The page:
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immigration trends
Border Crossings Surge as 2016 Winds Down

One common liberal response to Donald Trump’s hard-line immigration stance is that the President-elect has been speaking to a problem that no longer exists—that mass border crossings from Latin America are a thing of the past. And there is some truth to this: The heyday of illegal Mexican immigration came in the 1990s and early 2000s; since the Great Recession, illegal immigration has declined precipitously without a major border security push.

But immigration trends can change dramatically as economic and political conditions fluctuate in the United States and Latin America. In the last few years, as U.S. hiring has accelerated, illegal immigration has picked up as well, including from Central American countries whose economic prospects remain dismal. Most of these immigrants enter Mexico from the south before attempting to cross the U.S.-Mexico border. And according to the Pew Research Center, U.S. border apprehensions increased dramatically in recent months:

The number of migrant apprehensions at the U.S.-Mexico border rose by 42% in October and November of 2016 compared with the same two-month period in 2015, according to a Pew Research Center analysis of U.S. Customs and Border Protection data. The 93,405 apprehensions were the most in any October-November period in at least five years. […]

Also in fiscal 2016, apprehensions of Central Americans exceeded that of Mexicans for just the second time. This first occurred in 2014, when there was a record surge in apprehensions of unaccompanied children and families, mostly from El Salvador, Honduras and Guatemala. Apprehensions dropped in 2015 due in part to increased immigration enforcement by the Mexican government at its southern border and internally, which made it more difficult for Central Americans to travel through Mexico to reach the U.S.

The new data, which cut against the prevailing narrative that illegal immigration is decreasing, underscore the fact that the border question won’t simply be taken off the table of its own accord by demographic and economic trends. The demand for passage from poor countries to rich countries will be a fact of life for the foreseeable future, one with dramatic implications for economic growth and political stability. Governments need to find ways to regulate this process in a sustainable way.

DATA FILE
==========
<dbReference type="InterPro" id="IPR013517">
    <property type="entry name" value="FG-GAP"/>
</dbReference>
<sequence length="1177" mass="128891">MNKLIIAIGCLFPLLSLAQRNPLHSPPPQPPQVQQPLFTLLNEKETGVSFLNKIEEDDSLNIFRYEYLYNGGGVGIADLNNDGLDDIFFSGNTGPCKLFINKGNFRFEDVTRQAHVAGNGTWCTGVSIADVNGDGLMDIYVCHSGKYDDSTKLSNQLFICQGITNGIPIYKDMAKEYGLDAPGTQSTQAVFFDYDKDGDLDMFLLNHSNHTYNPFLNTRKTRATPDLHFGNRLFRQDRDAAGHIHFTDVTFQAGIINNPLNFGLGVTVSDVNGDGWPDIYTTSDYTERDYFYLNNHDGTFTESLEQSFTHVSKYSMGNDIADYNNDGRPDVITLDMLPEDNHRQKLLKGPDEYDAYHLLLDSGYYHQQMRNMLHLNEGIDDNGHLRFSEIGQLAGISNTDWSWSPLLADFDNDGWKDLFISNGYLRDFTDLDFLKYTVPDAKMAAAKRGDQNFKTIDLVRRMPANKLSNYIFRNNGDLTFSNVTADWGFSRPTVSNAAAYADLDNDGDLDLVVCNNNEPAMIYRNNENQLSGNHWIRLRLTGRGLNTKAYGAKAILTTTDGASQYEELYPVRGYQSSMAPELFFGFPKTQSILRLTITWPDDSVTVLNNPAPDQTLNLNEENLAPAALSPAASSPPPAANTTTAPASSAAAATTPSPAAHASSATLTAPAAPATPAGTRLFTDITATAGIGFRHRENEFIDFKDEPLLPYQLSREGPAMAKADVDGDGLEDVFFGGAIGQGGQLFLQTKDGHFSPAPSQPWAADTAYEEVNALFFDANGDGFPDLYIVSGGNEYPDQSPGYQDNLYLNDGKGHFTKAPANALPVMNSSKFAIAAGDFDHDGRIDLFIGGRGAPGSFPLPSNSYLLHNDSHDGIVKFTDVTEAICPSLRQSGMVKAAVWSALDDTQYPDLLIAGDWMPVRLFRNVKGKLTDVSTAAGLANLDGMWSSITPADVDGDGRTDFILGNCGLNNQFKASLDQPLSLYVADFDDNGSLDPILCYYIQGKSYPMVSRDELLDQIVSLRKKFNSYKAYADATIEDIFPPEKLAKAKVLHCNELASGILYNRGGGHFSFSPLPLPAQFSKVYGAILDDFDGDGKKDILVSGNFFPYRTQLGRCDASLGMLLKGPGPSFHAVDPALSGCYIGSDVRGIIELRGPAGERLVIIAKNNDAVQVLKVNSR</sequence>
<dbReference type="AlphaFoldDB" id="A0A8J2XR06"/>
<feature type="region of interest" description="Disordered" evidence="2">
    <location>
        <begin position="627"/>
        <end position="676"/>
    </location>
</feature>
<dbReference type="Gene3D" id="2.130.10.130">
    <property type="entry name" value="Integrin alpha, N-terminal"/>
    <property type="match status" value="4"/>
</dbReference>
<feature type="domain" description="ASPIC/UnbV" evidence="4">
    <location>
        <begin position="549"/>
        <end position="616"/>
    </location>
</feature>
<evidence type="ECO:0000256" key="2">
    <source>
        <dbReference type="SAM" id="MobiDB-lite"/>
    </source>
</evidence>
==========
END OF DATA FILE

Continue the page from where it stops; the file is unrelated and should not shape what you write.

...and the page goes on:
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  • ——————————

    Send them all back, no matter how long they have been here. They need to fix their problems in their own countries.

    Because they work so cheap and mainly live in trailers, they just keep wages too low here for our own to work and earn a living wage. They also do shotty work and have to be heavily supervised.
    I know because I am in the construction industry here in Texas and they have taken over 99% of the labor here.

  • ljgude

    For their own reasons the two parties have failed in one of the basic responsibilities of government – to secure the borders and created an artificially deregulated labor market to the detriment of our own citizens. They both deserve to be turned out of office for this betrayal of trust – and to some extent have been. We shall see what our orange haired President can accomplish, but it can be done. Here in Australia the orange haired Pauline Hanson – as deplorable a person as can be imagined – has managed to catalyze both of our major parties to stop uncontrolled immigration. In a era when migratory incontinence is inundating Europe and the US, Australia has gotten a grip.

  • Boritz

    “One common liberal response to Donald Trump’s hard-line immigration
    stance is that the President-elect has been speaking to a problem that
    no longer exists”

    Just as they said Reagan unnecessarily opposed the Soviet Union with too much vigor when it was falling anyway.

  • Jim__L

    A few points:

    The cited article says nothing about which direction the apprehended migrants (not “immigrants”, but “migrants”) were going.

    There’s been a surge in solar panel purchases in 2016 as well, because we’re seeing the last of an administration that supported that policy.

    Guys, “help wanted” signs are going up in franchise retail outlets all over Silicon Valley. And now, they’re in English. The language you hear coming out of the kitchens is more likely to be English, and the faces you see are more likely to be white.

    Things are indeed changing.

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